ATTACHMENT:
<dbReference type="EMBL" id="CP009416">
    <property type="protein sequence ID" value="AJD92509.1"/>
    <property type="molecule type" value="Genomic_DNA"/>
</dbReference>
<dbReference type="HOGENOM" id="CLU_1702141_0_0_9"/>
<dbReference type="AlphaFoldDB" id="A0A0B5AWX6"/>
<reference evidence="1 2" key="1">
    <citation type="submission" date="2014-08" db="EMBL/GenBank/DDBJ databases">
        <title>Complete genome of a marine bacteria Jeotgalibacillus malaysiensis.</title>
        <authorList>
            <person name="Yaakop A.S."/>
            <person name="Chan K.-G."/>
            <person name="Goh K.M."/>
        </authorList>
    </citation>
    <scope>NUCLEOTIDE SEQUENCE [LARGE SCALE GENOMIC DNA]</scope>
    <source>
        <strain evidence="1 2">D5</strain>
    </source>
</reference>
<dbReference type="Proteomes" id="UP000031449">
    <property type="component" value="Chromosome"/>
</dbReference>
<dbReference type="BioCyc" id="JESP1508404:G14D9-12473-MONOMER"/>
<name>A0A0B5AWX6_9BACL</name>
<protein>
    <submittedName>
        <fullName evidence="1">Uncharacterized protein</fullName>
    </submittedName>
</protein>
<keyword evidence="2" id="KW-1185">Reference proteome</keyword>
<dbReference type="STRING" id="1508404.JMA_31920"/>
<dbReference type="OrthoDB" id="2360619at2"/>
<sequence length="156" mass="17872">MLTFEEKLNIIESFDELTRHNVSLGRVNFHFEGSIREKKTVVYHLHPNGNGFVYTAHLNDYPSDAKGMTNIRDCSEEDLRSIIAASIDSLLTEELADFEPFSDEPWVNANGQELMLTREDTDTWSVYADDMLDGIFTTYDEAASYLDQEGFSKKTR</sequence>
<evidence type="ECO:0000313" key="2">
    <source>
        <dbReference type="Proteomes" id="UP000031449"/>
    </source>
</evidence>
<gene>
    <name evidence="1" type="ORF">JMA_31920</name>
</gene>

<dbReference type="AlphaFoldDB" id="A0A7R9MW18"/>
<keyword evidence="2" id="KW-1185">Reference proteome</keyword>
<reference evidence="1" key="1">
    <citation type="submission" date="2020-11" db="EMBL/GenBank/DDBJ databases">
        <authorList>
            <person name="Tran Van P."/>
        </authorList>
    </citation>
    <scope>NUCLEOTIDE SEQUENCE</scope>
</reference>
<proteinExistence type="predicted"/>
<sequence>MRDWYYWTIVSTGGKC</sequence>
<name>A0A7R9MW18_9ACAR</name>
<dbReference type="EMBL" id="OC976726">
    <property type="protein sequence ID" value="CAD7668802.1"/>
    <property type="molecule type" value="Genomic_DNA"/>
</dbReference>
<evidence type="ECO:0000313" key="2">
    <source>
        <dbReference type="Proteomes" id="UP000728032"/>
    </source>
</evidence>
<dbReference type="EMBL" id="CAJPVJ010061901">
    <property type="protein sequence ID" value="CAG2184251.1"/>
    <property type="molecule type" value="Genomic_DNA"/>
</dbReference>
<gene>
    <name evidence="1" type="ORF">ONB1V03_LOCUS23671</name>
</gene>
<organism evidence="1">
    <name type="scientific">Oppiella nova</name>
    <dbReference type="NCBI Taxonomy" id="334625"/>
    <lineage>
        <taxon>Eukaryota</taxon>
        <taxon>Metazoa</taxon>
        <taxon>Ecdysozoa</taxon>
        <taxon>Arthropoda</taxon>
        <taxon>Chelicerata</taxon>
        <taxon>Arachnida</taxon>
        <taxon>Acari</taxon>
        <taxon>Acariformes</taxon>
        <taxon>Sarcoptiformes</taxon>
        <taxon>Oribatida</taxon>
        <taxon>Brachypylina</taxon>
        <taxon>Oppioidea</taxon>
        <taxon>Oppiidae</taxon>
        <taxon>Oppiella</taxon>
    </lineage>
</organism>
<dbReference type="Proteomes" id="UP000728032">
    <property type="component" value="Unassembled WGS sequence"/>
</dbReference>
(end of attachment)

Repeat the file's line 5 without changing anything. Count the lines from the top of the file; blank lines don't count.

<dbReference type="HOGENOM" id="CLU_1702141_0_0_9"/>